Avocado Planting And Harvesting Techniques

Avocados are ancient fruits and are native to Central America and Mexico. Avocado is a tropical fruit and looks similar to a pear. Butter has a nut-like flavor and the flesh has a buttery consistency. Avocados are eaten raw in salads, dips and sandwiches. They are richer in fat than any other fruit except olives-20%-30% fat, 93% unsaturated. There are more than 500 varieties of avocado. Some can be grown in temperate regions with warm winters; others can only be grown in semi-tropical and tropical regions. Avocados are grouped by cultivation according to their origin; These groups are called races. There are three races: Mexican, Guatemalan and West Indian. In addition, there are hybrid avocado varieties – most hybrid avocado varieties are a cross between Mexican and Guatemalan varieties.
The most important process to have a good product is the cultivation stage. Know the conditions, risks and processes to take into account for a nutrient-rich product.
Avocados are best planted in early spring. This will vary depending on your region, but spring planting is better than summer planting because extreme heat can stress young, tender plants. Areas with spring rainfall are ideal for providing plenty of water for young plants to sustain growth.
To have a standard variety, most people propagate by grafting or tissue culture (less common)… these are asexual propagation methods, which help to retain almost 100% of the characteristics of the mother plant, different from In the case of seed propagation, there is a great divergence in varieties.
Among the popular avocado varieties today, Booth 7 avocado variety, originating from the US, is considered a high-quality, high-yielding variety, bringing high economic efficiency to avocado growers. Besides, hass avocado variety is also being tested and studied for its own characteristics.
Soil: Avocado is adaptable to many different soils, but basalt red soil is still considered the most suitable soil. The pH is from 5 to 7, the appropriate rainfall must be from 1,200 to 1,500mm and the appropriate temperature is from 15 to 25 degrees Celsius.
How to grow avocado: For pure avocado, the distance for planting avocado is 9m x 6m or 8m x 7m, and if intercropping for shade or windbreak for coffee trees, 9m x 9m or 9m x 12m is a suitable distance. Digging hole distance is 60 x 60 x 60cm dug hole.
Use a knife to make a cut along the avocado pot, then put a plastic bag and cut off the long roots from the pot, then put it in the hole and cover with soil, compact the soil around the pot, when filling, you should cultivate the soil at the base of the avocado. slightly higher in order to limit water stagnation at the base when experiencing prolonged heavy rain. Immediately after planting, it is necessary to plug a small stake next to the root to fix the tree to prevent breakage due to rain and wind. Note when planting, if it is sunny for a long time, it is necessary to irrigate each root with about 10-20 liters of water. It is necessary to add about 5 – 10 g of Furadan 3H or Confidor before putting manure in the pit to eliminate termites and nematodes.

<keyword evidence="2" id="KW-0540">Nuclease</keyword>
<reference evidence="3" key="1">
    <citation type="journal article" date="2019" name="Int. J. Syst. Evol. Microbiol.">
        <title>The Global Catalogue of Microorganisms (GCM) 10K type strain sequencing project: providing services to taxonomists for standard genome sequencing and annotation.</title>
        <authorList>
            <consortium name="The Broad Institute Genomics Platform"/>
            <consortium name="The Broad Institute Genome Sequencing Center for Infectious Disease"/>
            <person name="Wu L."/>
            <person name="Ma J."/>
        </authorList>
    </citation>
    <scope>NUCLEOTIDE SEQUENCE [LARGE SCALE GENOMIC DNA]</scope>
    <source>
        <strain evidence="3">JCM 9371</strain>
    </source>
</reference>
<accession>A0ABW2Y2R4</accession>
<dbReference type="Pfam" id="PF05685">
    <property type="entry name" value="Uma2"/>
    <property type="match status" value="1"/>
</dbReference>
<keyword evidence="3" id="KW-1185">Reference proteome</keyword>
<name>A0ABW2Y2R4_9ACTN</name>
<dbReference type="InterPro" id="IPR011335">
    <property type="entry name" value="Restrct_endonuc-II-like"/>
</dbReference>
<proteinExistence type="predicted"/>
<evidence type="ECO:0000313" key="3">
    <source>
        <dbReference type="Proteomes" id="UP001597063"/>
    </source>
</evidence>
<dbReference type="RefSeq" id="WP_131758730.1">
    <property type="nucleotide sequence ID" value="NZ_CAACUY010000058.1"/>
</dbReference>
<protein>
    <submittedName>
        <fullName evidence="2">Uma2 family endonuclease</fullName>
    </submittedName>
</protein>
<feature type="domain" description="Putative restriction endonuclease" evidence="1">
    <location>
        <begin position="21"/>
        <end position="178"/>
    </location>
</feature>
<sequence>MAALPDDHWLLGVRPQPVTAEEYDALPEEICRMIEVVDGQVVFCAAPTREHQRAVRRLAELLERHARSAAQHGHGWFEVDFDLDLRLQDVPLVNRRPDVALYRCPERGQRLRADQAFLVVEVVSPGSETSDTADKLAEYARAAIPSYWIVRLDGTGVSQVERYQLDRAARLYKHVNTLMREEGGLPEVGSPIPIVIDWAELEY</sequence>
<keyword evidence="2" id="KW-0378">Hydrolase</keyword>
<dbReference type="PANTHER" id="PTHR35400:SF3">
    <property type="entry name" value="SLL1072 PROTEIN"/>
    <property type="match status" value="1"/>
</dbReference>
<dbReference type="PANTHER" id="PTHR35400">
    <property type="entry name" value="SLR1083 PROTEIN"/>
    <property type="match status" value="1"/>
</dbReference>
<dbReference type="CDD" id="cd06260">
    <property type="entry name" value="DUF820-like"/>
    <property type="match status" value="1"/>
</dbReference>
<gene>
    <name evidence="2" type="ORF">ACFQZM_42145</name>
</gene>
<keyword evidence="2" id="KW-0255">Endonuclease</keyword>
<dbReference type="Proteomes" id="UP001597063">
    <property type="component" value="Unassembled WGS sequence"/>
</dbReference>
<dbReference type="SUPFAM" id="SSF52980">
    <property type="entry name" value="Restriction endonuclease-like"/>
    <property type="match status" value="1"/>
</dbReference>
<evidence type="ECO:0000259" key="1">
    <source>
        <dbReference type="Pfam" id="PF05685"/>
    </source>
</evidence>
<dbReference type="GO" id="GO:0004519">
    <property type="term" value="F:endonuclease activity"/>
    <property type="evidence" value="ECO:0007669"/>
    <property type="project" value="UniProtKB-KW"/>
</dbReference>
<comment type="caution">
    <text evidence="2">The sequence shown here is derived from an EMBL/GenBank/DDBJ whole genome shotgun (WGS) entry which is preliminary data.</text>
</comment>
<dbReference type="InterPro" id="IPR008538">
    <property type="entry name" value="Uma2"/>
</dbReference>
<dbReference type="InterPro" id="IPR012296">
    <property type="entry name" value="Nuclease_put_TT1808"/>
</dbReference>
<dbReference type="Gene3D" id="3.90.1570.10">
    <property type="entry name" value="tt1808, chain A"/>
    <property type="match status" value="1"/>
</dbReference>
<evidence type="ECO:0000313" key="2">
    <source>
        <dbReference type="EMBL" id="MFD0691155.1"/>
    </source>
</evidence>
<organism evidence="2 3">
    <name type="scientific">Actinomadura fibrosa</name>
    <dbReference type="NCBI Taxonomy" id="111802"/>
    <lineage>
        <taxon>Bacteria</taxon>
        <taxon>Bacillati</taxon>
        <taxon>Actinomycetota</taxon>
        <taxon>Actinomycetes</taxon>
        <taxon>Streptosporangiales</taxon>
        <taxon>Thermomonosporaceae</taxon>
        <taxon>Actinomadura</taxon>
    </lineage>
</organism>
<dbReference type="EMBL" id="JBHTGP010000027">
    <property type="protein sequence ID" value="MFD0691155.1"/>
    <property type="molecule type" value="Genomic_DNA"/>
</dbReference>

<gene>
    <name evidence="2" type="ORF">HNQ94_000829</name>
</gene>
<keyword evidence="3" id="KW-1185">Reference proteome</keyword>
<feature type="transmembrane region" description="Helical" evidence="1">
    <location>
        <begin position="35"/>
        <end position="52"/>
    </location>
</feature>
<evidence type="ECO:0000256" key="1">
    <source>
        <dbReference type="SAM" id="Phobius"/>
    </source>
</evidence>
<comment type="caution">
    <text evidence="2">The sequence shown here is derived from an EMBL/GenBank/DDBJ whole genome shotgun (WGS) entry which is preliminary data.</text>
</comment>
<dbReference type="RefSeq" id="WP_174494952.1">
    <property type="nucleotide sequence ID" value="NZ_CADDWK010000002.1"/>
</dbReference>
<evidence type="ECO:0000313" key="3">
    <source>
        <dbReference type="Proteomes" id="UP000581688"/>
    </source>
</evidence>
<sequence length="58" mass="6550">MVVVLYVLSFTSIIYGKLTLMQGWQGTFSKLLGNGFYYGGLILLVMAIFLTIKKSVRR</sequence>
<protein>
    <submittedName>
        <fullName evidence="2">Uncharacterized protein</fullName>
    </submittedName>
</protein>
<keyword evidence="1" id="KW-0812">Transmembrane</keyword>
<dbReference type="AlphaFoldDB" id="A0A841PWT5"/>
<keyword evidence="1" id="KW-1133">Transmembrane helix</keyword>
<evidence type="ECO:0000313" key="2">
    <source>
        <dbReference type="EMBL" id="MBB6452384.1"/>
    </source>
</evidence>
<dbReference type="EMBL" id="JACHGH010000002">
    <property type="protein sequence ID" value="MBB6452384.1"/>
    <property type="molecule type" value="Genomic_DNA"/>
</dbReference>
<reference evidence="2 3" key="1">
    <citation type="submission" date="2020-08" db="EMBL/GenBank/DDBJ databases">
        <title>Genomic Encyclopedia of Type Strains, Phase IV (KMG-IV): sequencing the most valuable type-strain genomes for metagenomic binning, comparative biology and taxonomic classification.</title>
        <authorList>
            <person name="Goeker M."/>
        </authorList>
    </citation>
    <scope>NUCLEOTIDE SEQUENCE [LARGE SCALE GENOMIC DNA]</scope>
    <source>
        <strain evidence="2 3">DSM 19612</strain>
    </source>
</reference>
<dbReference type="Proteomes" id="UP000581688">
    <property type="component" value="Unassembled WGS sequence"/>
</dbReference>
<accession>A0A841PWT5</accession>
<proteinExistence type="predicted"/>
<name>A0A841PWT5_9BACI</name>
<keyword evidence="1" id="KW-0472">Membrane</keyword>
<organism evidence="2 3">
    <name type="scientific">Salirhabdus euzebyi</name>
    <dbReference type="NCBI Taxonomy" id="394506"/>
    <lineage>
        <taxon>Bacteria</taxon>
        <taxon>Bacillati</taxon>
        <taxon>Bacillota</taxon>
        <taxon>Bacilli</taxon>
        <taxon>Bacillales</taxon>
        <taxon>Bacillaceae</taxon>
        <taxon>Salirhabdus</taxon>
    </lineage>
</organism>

Pruning: Avocados need little pruning. New growth appears at the ends of branches; if you prune the branches you will limit the size of the tree. There is no need to thin the fruit unless the weight of the fruit threatens to break the branch.
Avocados do not need fertilizer, especially in the first year of planting. Young roots are especially sensitive to burning from over-fertilizing, so it’s best to stay away and let your plant grow. Good quality soil will provide the plant with everything it needs.
After the first year, you can apply a dilute fertilizer once a year in the spring to improve growth. However, if your soil is already rich in nutrients then this is not essential. Always fertilize according to the exact instructions on the package to avoid damaging the roots.
Harvesting and Storing Avocados
Avocados do NOT ripen on the tree. Harvest time varies depending on the variety of avocado. Fruit maturity is indicated when the stem closest to the fruit turns black or brown. Hand cutting is the most common harvesting method.
Most avocado trees bear fruit five to seven years after planting. Avocados are ready to pick when their color change is complete. Varieties that are dark purple or nearly black will deepen as they ripen. The skin luminosity of green varieties will begin to dull and turn slightly yellow when ripe. The fruit can be kept on the tree until it begins to fall.
To test for ripeness, choose a fruit with a short stem and then place it on the counter for a few days. If the stem does not shrivel or turn dark, the fruit is ripe and it may be safe to pick other fruits.
Avocados do not soften until they are picked, they usually soften from the tree after three to eight days. Fruit will soften at room temperature, cooling will slow down ripening.
Post-Harvest in Avocados: – Pruning, cleaning, sorting, grading and washing the fruits are part of the post-harvest operations before they are put on the market. Pack Sorted Avocados into well-ventilated cartons and transport them to the market.
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Video resource: Noal

 

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